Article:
What is vegetarian wine?
“Isn’t all wine vegetarian, it’s made from grapes?”
Wine is essentially made from grapes, however animal products are commonly used in the production process, and these wines may not be a suitable part of a vegetarian or vegan diet.
Animal-derived products are used to clear and brighten wine, removing proteins, yeast, and other particles which are in suspension during the fermentation. Examples of animal products used as clearing agents are gelatin (bone), isinglass (fish bladders), chitosan (shellfish shell), casein (milk protein) and egg albumen (egg white). Bull’s blood is used in some countries but is not allowed in the U.S. or Europe. Casein and albumen are normally acceptable for vegetarians, but not for vegans and not for people with milk or egg allergies.
“At Château de Claribès we use natural methods and only produce vegetarian* and vegan wine.”
To remove sediment: Natural settling in time & cool temperatures and the lunar cycle to determine when to undertake racking.
To remove proteins: from white and rosé wines we use Bentonite, a volcanic clay mineral.
To remove proteins: from red wines we use a natural vegetable clearing agent if necessary.
“We state clearly on our labels and the online-shop which wines are suitable for vegetarians and vegans.”
Current regulations do not require wine labels to declare the clearing agents used or declare whether the wine may contain allergens. There are moves in Europe to change this but they are not yet in effect.
“Organic or Biologique” wine is not necessarily vegetarian or vegan. There are Organic approved versions of all the animal clearing and brightening agents!
*For our first vintage 2005 we used albumen to clear the reds, hence they are suitable for vegetarians. All our other wines and vintages are suitable for vegans and vegetarians.
Do you bottle the wine ?
We do, all the wine we make and sell is bottled at the Château.
You can check this on any French wine as it must be stated on the label. The words “mis en bouteille au Château” will be on the label if the wine is made and bottled at the estate. You cannot use these words for any other case
The label generally can be an indication as to the quality level of the wine, and whether it was bottled by a single producer, or more anonymously and in larger quantities.
“Mis en bouteille …”
“… au château, au domaine, à la propriété”: these have a similar meaning, and indicate the wine was “estate bottled”, on the same property on which it was grown or at a cooperative (within the boundary of the appellation) of which that property is a member.
“… par …” the wine was bottled by the concern whose name follows. This may be the producing vineyard or it may not.
“… dans la région de production”: the wine was not bottled at the vineyard but by a larger business at its warehouse; this warehouse was within the same winemaking region of France as the appellation, but not necessarily within the boundary of the appellation itself. If a chateau or domaine is named, it may well not exist as a real vineyard, and the wine may be an assemblage from the grapes or the wines of several producers.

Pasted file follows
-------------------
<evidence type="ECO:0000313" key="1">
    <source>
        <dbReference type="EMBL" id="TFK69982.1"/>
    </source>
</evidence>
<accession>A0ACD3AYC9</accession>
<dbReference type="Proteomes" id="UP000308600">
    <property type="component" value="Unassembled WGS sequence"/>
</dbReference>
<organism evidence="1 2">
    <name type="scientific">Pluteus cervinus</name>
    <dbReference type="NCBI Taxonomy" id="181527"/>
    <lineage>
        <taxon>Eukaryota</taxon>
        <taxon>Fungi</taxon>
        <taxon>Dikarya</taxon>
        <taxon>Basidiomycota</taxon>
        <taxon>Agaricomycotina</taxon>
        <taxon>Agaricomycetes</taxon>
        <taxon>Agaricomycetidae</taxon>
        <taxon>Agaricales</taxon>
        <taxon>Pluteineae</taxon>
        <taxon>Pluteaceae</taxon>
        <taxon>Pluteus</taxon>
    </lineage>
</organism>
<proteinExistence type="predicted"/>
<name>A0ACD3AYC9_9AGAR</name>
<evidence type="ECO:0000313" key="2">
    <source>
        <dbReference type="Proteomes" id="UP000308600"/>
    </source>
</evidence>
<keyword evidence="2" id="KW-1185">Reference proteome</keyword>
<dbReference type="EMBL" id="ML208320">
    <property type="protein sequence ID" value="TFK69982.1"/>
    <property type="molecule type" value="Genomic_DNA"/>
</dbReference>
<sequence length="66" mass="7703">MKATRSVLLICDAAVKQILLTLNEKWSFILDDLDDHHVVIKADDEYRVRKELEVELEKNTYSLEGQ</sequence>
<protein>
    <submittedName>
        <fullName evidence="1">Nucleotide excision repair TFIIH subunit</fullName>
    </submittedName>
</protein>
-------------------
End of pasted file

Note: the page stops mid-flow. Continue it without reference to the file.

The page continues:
“… dans nos chais, dans nos caves”: the wine was bottled by the business named on the label.
How do I store wine ?
It is important to consider how you will store wine. Wine is a natural, perishable food product. Left exposed to heat, light, vibration or fluctuations in temperature and humidity, all types of wine can spoil. When properly stored, wines not only maintain their quality but many actually improve in aroma, flavor, and complexity as they mature. Store wine well and you will be amply rewarded.
Wine will store well at temperatures between 7–18 °C provided any temperature variation is gradual. For long term aging a constant temperature of 13 °C works best. Rapid changes in temperature can result in air passing the cork as the liquid expands and contracts, this can cause the wine to age prematurely.
There are many theories about humidity and wine storage, in general it’s thought that a humid rather than a very dry atmosphere is preferable as this prevents the organic material of the cork from contracting, which may lead to leaks and premature aging.
Three tips to Store Wine
Ideally, this should be stable at about 54-57°F (12-14°C), all year round. If the temperature is too high, the wine will age much more rapidly.
The ambient humidity should be constant throughout the year, at about 70-80%. Drier conditions may dry out the corks and higher humidity may damage both corks and labels.
This should be as subdued as possible, and neon lights are best avoided.
What is the best way to transport wine?
Lots of people ask us “what is the best way to transport wine?”
This is often asked by people buying wine from the Château door for transport home by car or flying across Europe and as far as Australia. We give some general guidance and we have designed our own packaging to help.
Transport wine – 3 general rules to remember
Always carry your bottles upright so they do not leak.
We actually pack the wine in cases flat to prevent the cork from drying. The majority of our wine is closed with a particularly tight fitting cork to prevent leaks (bad if a bottle leaks in the middle of a stacked pallet !!). So far we have had zero leaks “touch wood”.
Avoid transporting wine during extremely hot or cold weather.
Wine does not like rude shocks, so you will need to let
it rest for two or three weeks before serving.